2015 Year in Review

This is not only a review of 2015 but it is also the 1000th post on this blog.

There were three genealogy TV series running in 2015 and for each I tried to give a preview of the episodes. Sometimes that is easy as there are press releases. I always try to find something different from just posting the press releases. In some cases there are local online newspaper articles stating that a person had visited there.

I went to the NY Family History Conference in September and did a series of articles on that. I attended both RootsTech and a conference while sitting in my chair at home. It sure is easy to watch those webcasts from the comfort of home.

The Old News from a 100 years ago and Top Songs from 50 years ago were regular features.

Probably wrote too much about Kodak for most people. As a former employee it still amazes me that they went from a top corporation to bankruptcy. Had a ridiculous number of people view this posting about Kodak knocking down buildings when it was linked to by a few people on Facebook.

Over on the GenWeb of Monroe County website, in 2015 I finished off transcribing genealogies from a series of newspaper by Anah B. Yates in the early 1900s. I added newspaper vital records for the last half of 1831, death records from the Alms House and the Insane Asylum. Someone also sent burial records of the Chili Rural Cemetery which include some people without tombstones.

Scanned and made available programs for a 1935 horse show, 1954 rodeo, 1940 Thanksgiving church service, 1962 auto show, 1949 circus and a 1916 theatre show.

I also added catalogs of a 1912 art exhibit, homes being built in the 1940s, 1937 nursery catalog and a catalog of horse harnesses and related equipment.

I also scanned The Lakes Country by Arch Merrill. I put that on Archive.org because they make it available in many formats, including Kindle format.

Then I also scanned a lot of Kodak item including 45 issues of Cine-Kodak News from the 1930s and 40s. That was a large format magazine for amateur movie makers.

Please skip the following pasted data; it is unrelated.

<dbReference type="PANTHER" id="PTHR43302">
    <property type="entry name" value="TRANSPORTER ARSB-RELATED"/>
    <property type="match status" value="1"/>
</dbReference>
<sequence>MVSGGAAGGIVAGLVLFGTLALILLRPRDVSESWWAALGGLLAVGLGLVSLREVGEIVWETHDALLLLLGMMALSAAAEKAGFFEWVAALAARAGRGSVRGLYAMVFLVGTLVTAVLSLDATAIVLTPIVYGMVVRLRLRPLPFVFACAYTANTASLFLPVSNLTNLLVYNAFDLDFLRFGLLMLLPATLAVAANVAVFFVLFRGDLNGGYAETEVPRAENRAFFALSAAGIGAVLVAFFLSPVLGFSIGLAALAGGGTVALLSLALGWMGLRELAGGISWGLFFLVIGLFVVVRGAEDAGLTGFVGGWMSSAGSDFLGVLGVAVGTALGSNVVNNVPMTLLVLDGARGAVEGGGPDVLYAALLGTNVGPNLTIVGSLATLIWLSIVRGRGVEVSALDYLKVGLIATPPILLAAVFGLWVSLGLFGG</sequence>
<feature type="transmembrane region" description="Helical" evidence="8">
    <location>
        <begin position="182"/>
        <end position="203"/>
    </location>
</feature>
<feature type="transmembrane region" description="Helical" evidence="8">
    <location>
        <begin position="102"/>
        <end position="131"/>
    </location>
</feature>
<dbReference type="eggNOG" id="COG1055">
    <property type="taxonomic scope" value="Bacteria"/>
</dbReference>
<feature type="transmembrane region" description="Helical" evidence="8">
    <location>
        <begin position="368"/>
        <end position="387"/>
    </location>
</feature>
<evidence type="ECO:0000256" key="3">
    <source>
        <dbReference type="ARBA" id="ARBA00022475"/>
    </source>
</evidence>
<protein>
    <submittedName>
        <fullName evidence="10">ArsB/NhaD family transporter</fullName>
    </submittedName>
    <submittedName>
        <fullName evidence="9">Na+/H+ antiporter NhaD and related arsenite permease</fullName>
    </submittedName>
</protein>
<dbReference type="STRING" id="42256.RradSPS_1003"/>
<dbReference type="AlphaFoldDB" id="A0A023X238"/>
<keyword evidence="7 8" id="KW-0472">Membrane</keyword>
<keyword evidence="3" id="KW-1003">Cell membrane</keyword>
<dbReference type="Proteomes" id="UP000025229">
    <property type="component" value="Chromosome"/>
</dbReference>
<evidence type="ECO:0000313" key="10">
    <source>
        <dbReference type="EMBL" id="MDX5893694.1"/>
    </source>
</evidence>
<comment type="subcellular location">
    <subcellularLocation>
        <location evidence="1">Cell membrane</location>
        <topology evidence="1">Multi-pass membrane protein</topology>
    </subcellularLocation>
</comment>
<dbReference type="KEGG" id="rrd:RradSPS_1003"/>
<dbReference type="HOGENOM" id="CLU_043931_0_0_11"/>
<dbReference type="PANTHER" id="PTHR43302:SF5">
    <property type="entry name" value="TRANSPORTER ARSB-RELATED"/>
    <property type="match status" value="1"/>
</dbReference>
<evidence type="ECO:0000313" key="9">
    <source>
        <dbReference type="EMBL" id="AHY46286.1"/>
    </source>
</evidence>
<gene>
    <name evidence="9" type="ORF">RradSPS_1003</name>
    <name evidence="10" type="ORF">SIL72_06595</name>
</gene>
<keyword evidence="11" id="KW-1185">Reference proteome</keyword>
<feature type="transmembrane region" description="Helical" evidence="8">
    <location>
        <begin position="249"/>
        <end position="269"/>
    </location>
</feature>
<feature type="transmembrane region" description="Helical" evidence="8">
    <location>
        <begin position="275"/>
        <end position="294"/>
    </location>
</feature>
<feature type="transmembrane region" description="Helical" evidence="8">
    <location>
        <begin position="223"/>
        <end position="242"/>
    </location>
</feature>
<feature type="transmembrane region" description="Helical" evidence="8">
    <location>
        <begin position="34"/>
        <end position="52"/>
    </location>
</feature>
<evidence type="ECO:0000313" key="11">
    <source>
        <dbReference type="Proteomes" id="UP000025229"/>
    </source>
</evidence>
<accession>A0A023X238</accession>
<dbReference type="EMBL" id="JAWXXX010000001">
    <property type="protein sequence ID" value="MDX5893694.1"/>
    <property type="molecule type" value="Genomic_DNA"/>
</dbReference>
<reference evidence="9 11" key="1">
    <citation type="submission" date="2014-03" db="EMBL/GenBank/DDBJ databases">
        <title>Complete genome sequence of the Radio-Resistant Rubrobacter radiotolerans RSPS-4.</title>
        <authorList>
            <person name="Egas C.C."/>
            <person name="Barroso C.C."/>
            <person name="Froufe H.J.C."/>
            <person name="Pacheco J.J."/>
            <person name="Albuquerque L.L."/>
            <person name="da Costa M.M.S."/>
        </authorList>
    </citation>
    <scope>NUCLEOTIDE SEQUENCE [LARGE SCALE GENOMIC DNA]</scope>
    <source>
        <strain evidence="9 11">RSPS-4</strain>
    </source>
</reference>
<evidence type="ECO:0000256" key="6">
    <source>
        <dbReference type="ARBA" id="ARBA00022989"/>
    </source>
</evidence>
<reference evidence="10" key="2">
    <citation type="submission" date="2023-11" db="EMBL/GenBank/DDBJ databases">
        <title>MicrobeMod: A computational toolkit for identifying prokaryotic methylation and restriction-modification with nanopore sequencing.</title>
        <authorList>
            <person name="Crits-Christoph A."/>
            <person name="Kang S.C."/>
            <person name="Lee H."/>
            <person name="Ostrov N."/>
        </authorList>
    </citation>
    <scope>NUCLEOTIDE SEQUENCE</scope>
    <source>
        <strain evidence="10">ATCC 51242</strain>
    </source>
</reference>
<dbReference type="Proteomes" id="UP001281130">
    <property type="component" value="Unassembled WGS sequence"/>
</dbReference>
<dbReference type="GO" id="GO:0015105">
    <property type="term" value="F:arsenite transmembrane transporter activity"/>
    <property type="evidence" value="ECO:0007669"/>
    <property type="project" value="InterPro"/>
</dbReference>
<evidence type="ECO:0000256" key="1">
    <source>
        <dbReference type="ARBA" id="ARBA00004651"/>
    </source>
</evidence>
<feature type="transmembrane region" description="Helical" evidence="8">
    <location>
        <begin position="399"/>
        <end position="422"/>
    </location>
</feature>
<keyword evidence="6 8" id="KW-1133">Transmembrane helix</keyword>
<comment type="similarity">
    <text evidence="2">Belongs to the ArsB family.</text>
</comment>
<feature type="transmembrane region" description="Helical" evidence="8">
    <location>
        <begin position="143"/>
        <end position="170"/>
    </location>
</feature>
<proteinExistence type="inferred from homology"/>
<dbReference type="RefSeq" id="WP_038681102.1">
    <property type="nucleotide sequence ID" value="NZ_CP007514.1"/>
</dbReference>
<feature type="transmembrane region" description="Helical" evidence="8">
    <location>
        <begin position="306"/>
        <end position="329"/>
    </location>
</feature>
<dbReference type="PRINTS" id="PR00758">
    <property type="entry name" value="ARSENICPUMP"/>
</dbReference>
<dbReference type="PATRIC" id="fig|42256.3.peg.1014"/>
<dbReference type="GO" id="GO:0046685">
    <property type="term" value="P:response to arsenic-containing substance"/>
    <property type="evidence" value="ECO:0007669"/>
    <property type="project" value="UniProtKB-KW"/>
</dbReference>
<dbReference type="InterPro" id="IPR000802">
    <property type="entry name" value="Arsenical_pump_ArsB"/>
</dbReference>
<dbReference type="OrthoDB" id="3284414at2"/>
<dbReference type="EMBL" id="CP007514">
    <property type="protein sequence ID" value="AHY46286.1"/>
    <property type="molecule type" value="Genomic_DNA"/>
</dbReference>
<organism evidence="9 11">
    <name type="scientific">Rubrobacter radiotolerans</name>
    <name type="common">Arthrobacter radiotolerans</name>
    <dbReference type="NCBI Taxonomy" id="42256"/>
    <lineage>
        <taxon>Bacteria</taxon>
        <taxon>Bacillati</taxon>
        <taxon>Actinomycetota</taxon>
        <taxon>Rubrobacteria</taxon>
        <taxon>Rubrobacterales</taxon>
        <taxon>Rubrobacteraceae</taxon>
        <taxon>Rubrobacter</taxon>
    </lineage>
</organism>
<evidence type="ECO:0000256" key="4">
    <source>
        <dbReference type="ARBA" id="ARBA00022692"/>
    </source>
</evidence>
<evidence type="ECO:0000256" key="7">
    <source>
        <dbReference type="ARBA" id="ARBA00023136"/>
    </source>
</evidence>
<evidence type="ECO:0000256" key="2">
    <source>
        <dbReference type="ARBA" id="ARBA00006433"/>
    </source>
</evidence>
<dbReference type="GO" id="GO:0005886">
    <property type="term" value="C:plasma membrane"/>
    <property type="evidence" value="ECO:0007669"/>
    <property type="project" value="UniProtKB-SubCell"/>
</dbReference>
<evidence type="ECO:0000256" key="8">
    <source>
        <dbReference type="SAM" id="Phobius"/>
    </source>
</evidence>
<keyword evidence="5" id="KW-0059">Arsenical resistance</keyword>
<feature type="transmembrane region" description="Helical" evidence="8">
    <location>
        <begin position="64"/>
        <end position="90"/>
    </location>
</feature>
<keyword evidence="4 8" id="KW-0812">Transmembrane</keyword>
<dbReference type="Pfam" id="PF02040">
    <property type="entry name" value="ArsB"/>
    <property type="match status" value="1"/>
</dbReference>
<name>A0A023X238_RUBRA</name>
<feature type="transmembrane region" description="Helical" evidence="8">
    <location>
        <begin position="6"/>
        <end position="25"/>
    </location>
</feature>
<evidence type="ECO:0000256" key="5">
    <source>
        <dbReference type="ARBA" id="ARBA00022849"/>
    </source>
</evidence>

All of those items that I added to the website are linked to on the What’s New page.

Old News – 1915 Review

Almost the whole last page of the Dec. 30th 1915 issue of The Honeoye Falls Times was a review of things that happened that year. These are some of the items that I selected from that list.

Jan. 17 – President Wilson’s daughter, Mrs. Sayre, gave birth to a son in the White House.
Jan. 18 – Earthquake in Italy; many cities and towns destroyed, Avezzano being the principal sufferer; death list 29,978.
Jan. 18 – Fire at Roebling’s wire plant at Trenton caused a loss of $1,500,000. (Roebling designed and built the Brooklyn bridge.)
Feb. 4 – Gen. Pancho Villa proclaimed himself president of Mexico.
Feb. 18 – Frank James, last of James brothers, noted in the Civil War and later as desperate men, die near Excelsior Springs, Mo.; aged 74.
Feb. 20 – Panama-Pacific International exposition at San Francisco formally opened.
April 28 – Public Library of St. Paul destroyed by fire; loss $375,000.
March 25 – US submarine F-4 sunk off Honolulu while making a submerged run. All on board drowned.
May 7 – Frost, snow and rain in the central west, from Texas to Montana.
May 7 – The Lusitania was torpedoed and sunk off Kinsale, Munster coast, Ireland. Out of 2,104 persons on board 1,100 were lost.
May 17 – Pres. Wilson proclaimed US neutrality in the war between Italy and Austria-Hungary.
June 1 – United Confederate veterans met at Richmond.
June 17 – Yaqui Indians declare war on the US.
June 23 – Earthquake in southern California caused loss of $1,000,000.
Aug. 6 – US forces took forcible possession of Port au Prince, Haiti.
Aug. 12 – Vesuvius, Etna and Stromboli, the Italian volcanoes, became active.
Sept. 27 – 49th annual encampment of the Grand Army of the Republic opened in Washington.
Oct. 13 – Boston Red Sox defeated the Philadelphia Phillies in the fifth game of the wold series.
Oct. 13 – Fifty-five killed and 114 injured in London by Zeppelin attack.
Oct. 21 – Wireless telephoning (radio) accomplished between Arlington, Va. Paris.
Nov. 14 – Booker T. Washington, negro leader and educator; died at Tuskeegee, Ala., aged 67.
Dec. 11 – Immigration statistics for 1915 showed a falling off of arrivals of nearly 600,000 up to Dec. 1 against the arrivals of 1914.
Dec. 18 – Wedding of President Wilson and Mrs. Edith Boiling Galt.

Old News – Christmas

A couple of short articles related to Christmas traditions.


Wednesday, Dec. 23, 1915

Mistletoe Superstitions

santa-1914-12-23What superstitions cluster, thick as it berries, round the mistletoe! In old times such were its magic powers that it was worn as an amulet, and potent love potions were brewed from it. It cured wounds, enabled any who held it not only to see ghosts, but to compel them to speak. And that its magic is not all lost will be proved this Christmastide in thousands of our homes, where its white berries lend sanction to the osculatory homage paid to pretty faces.

Yule Log Must Be of Ash.

In Devonshire the Yule log, to be a luck bringer, must consist of a bundle of ash sticks bound around with bands of the same tree, nine in number, no more and no fewer. And every time the bundle cracks in the flames the good host must furnish a fresh bowl of liquor to his guests.